A divide among Montana sportsmen is playing out at public hearings across the state, including at a recent meeting in Kalispell, as the Department of Fish, Wildlife and Parks considers extending no-wake restrictions and limiting personal watercraft, such as Jet Skis and WaveRunners, on certain waterways, including the Flathead, Stillwater and Whitefish rivers.
Roughly 150 people attended a Jan. 3 meeting at the state agency’s regional headquarters in Kalispell, and all but one of the 34 who provided public comment voiced strong opposition to the proposed rule changes stemming from a petition known as the Quiet Waters Initiative. Opponents, including a group of state lawmakers from the Flathead Valley, say the proposed changes will hinder recreation opportunities, hurt local businesses and infringe on public access.
“I think this proposed rule is totally unnecessary and totally not in the public interest,” Warren Illi, an avid local outdoorsman and member of Flathead Wildlife, Inc., said. “If this rule is implemented, it will really hurt recreation and fishing and hunting.”
Backcountry Hunters and Anglers, a national sportsman group headquartered in Missoula with state chapters across the U.S., is spearheading the initiative to address the expanding reaches of motorized watercraft and increased pressure on Montana’s waterways. The initiative seeks to expand limitations on 17 stretches of rivers and creeks across Montana.
The proposal’s main target is personal watercraft, which are defined as recreational watercraft that a rider sits or stands atop, such as a Jet Ski or WaveRunner. Kayaks, canoes and other traditional motorboats would not be impacted, according to FWP.
Under the proposal, personal watercraft would not be allowed on the section of Flathead River from the confluence of the South Fork near Hungry Horse to the Montana Highway 35 bridge in Evergreen. Other watercraft, such as motorboats, would still be allowed, but the proposal seeks to implement a restricted no-wake zone along that same stretch from June 1 to Oct. 15.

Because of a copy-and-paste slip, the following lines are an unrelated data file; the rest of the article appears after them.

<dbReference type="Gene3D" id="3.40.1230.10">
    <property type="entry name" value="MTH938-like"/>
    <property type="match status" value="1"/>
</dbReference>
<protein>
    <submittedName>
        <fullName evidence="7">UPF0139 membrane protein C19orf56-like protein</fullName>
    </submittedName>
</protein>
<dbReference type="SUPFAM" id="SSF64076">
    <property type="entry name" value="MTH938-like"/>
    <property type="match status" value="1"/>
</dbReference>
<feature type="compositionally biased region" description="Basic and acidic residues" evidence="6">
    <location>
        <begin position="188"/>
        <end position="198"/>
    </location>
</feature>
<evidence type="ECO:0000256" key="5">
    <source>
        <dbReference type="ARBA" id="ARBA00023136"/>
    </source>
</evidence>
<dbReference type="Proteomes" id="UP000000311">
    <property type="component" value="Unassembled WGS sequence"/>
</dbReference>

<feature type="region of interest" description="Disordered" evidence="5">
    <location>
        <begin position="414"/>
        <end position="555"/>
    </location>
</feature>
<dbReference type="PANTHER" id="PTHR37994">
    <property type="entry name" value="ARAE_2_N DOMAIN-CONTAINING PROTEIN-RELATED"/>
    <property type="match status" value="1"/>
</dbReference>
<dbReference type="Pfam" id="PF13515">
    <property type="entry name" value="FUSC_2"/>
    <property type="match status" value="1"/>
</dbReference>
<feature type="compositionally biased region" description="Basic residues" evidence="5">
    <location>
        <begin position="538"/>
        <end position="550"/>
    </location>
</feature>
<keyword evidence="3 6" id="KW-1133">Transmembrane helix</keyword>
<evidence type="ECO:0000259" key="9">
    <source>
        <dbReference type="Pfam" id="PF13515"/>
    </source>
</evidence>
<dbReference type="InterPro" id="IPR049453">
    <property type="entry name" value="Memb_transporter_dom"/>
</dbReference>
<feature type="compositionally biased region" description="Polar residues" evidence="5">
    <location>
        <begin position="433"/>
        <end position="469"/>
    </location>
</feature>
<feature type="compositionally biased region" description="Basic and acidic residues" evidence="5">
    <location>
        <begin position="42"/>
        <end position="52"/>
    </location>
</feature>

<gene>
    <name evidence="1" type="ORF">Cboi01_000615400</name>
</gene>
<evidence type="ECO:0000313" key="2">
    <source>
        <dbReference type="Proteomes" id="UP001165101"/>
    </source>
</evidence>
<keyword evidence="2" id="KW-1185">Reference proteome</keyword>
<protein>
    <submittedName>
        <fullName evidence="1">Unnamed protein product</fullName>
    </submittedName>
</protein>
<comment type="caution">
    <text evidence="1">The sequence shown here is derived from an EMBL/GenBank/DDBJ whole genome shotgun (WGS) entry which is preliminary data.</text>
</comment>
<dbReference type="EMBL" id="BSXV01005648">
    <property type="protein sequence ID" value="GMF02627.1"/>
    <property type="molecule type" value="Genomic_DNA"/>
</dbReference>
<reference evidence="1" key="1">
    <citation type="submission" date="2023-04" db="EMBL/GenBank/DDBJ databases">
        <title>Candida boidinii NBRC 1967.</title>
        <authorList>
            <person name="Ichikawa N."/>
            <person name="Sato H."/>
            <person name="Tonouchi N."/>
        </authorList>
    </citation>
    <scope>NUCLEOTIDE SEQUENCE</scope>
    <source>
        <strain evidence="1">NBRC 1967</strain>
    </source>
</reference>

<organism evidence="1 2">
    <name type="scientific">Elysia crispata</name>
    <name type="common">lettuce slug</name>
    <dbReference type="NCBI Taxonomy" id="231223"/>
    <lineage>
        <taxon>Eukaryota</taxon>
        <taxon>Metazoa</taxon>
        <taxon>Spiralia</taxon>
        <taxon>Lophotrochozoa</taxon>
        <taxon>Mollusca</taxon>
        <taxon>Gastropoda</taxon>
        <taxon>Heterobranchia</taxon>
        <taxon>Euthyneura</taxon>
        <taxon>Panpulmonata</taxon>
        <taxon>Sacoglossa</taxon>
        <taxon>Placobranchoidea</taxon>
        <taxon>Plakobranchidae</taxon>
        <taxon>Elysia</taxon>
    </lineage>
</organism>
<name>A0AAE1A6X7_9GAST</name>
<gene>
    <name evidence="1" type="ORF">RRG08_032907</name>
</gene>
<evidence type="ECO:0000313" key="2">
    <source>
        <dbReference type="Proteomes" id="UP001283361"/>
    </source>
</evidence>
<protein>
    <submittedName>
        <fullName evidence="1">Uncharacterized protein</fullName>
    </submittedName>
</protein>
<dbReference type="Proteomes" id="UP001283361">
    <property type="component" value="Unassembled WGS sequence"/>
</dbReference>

The petition also seeks to implement a no-wake speed on the Stillwater River from Upper Stillwater Lake to the confluence with the Flathead River. Personal watercraft would be prohibited along this stretch.
On the Whitefish River, a controlled no-wake zone would be implemented from JP Road to the confluence with the Stillwater River from July 1 through Sept. 15. Personal watercraft would be prohibited along this stretch, which connects to an existing section of river that is already prohibited to all motorboats.
Personal watercraft would also be prohibited year-round on Lazy and Swift creeks.
On the Swan River, a year-round controlled no-wake speed zone would be established from its headwaters to the confluence with Lindbergh Lake, and from Lindbergh Lake to the mouth of Swan Lake. There is already a seasonal controlled wake speed from Swan Lake to Bear Creek between July 1 and Sept. 15.
John Sullivan, chairman of the Montana Backcountry Hunters and Anglers chapter, said the proposals are the result of reported conflicts that have surfaced across the state, and also a way to be “proactive” and prevent negative impacts in the future. The group says watercraft utilizing new advanced motorized technology, such as “high-performance personal watercraft” like hovercraft and motorized kayaks, are increasingly utilizing sections of Montana waterways that were previously inaccessible to motorized use.